Has it been a smooth road?
My journey has not been a smooth road, but I am optimistic. There was a time when I didn’t know that resources existed. I was told by my assigned Independent Living Coordinator that I did not qualify for available resources. As a result, I made mistake after mistake trying to take care of myself.

I was eager to join the social work field. I knew the challenges that came with the job, but I didn’t fully understand them until I was in the thick of it. After two years, eight months and ten days on the frontline, I resigned. Being a social worker was challenging and overwhelming. There were times I felt more could be done to help children and families versus hindering them; however, due to laws and policies as a professional, I was unable to act. I grew to be frustrated working under someone else’s mission that didn’t always align with my morals. Lastly, the demands of the job were causing me to neglect my health. I wouldn’t be able to help anyone if I was dead. So, I was forced to return to the drawing board to find how I can be most effective.

On a personal level, along the way, I faced depression; the effects of being abused, neglected, abandoned led to me having suicidal ideations. And, the effects of poverty and being incarcerated several times in my life were additional stressors. I am a parentless child, both of my parents are deceased. We were never able to have a healthy relationship. Although people tell me that my parents loved me, I’ll never experience their love to know for myself.

My business is triggering as my childhood traumas are at the forefront of it. In a way, talking about it is therapeutic for me outside of my weekly therapy session; however, it’s still challenging. I have learned new things about the past and other things continue to arise as I continue on this path. My focus is to invest in my mental health. I practice self-care and am always open to learning new coping skills to stay healthy. This is my life.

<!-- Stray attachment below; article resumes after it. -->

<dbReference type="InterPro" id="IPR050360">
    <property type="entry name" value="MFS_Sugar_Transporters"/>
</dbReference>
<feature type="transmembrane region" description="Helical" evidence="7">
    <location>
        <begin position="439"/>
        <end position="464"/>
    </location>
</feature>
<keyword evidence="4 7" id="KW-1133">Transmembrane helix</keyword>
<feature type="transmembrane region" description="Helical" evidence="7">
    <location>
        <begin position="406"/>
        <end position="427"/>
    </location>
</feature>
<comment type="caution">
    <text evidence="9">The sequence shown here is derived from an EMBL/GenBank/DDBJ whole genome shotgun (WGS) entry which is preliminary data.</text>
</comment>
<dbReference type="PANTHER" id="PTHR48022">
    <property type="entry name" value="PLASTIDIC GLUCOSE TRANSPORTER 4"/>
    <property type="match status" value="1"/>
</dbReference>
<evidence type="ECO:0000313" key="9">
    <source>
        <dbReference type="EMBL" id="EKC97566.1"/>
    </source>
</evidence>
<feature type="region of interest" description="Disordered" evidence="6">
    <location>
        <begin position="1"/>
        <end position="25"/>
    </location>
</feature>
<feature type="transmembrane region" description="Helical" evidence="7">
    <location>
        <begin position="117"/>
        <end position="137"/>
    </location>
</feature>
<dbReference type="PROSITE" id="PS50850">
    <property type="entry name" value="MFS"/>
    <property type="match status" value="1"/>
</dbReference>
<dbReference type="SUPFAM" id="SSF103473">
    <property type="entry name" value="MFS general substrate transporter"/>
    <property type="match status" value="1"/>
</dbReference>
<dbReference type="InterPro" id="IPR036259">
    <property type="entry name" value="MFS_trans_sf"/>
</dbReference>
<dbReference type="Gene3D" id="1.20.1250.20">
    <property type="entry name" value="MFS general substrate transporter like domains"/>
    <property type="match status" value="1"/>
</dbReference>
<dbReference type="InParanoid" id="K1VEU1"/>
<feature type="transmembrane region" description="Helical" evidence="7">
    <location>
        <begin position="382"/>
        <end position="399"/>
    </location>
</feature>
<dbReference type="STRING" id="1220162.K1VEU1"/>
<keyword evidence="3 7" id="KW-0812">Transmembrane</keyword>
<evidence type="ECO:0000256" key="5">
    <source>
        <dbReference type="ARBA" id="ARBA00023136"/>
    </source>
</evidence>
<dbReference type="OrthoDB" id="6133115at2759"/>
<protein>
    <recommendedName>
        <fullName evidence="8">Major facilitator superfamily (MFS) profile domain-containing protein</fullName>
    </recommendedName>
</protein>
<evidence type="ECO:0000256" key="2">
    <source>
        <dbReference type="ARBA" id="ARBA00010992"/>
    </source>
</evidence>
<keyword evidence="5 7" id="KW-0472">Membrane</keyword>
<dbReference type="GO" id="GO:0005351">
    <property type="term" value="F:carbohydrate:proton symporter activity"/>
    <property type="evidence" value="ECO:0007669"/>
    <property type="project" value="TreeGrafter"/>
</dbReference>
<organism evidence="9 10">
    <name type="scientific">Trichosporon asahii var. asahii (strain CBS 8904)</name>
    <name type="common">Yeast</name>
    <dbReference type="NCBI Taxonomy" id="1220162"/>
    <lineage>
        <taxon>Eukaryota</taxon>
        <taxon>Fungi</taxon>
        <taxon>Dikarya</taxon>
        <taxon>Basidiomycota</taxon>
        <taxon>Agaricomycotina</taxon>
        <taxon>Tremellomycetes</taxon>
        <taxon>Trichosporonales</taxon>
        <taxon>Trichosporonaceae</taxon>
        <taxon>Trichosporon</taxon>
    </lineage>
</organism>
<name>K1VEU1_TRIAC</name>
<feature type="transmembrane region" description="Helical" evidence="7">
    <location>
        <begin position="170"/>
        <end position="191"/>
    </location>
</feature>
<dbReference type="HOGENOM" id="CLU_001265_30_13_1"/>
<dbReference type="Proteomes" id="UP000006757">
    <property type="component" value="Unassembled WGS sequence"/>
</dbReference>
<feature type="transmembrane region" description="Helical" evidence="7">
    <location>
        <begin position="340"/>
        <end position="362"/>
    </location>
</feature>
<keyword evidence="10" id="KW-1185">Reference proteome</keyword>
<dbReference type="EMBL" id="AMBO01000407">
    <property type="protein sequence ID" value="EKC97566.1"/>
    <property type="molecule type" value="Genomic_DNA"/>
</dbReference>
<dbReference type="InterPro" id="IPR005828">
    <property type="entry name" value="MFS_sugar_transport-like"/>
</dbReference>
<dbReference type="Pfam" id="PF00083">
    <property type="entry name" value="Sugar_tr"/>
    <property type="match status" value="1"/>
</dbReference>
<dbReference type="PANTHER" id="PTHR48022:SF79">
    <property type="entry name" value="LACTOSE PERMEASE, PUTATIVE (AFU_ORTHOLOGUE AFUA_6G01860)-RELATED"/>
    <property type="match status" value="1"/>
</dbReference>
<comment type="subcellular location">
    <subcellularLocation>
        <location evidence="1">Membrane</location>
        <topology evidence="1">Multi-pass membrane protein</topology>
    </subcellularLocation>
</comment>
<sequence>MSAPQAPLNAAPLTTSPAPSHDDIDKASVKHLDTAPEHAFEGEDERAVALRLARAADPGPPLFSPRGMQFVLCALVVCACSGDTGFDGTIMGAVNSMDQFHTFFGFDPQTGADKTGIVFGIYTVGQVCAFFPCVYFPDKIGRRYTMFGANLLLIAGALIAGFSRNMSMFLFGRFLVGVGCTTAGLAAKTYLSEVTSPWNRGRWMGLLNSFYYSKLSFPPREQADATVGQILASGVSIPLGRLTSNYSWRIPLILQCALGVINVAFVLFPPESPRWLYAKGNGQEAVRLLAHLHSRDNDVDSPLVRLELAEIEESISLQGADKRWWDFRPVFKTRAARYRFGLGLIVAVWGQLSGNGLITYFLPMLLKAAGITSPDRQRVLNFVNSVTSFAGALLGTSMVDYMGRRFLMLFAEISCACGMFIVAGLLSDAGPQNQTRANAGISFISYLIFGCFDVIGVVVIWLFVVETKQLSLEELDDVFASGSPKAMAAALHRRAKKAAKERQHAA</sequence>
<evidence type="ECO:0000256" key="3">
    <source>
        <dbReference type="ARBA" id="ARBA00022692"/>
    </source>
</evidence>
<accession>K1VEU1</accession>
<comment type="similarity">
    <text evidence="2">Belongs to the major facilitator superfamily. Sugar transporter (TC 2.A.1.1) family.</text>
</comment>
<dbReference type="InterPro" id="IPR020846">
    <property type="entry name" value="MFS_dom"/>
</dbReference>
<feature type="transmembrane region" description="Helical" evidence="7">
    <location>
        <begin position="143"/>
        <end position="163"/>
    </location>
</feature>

Please tell us about State of the Muse.
State of the Muse is a company educating, inspiring and empowering others through ideas, thoughts and actions. I am known for being resilient and bold. I am not afraid to challenge the status quo. I specialize in writing, speaking, consulting and educating youth, young adults and the community.

I am most proud of my growing scholarship fund. Also, the publication of my book, Labeled: Ward of the State which is more than a memoir. It is a social awareness tool for anyone who’s faced adversity, beat the odds and refused to be labeled. I am not just a bookseller. I am an advocate with lived experiences and the unique perspective of a child once in foster care, advocate and a child welfare professional who seeks to impact lives and systematic change.

Is our city a good place to do what you do?
Miami is a great market for philanthropists, advocates and authors. If interested, I would suggest to first educate yourself about the social issue which you are passionate about to understand how you can be most effective and then get involved. It’s lots to do here! For an author, we have the Miami Book Fair which is a huge annual event and great for networking. Furthermore, the public library system is a reliable resource.


  • Labeled: Ward of the State (Hardcover) – $26.00
  • Labeled: Ward of the State (Ebook) – $9.99
  • Labeled Tee – $30.00

Contact Info:

Image Credit:
Kristen Stubbs, Joyanne Panton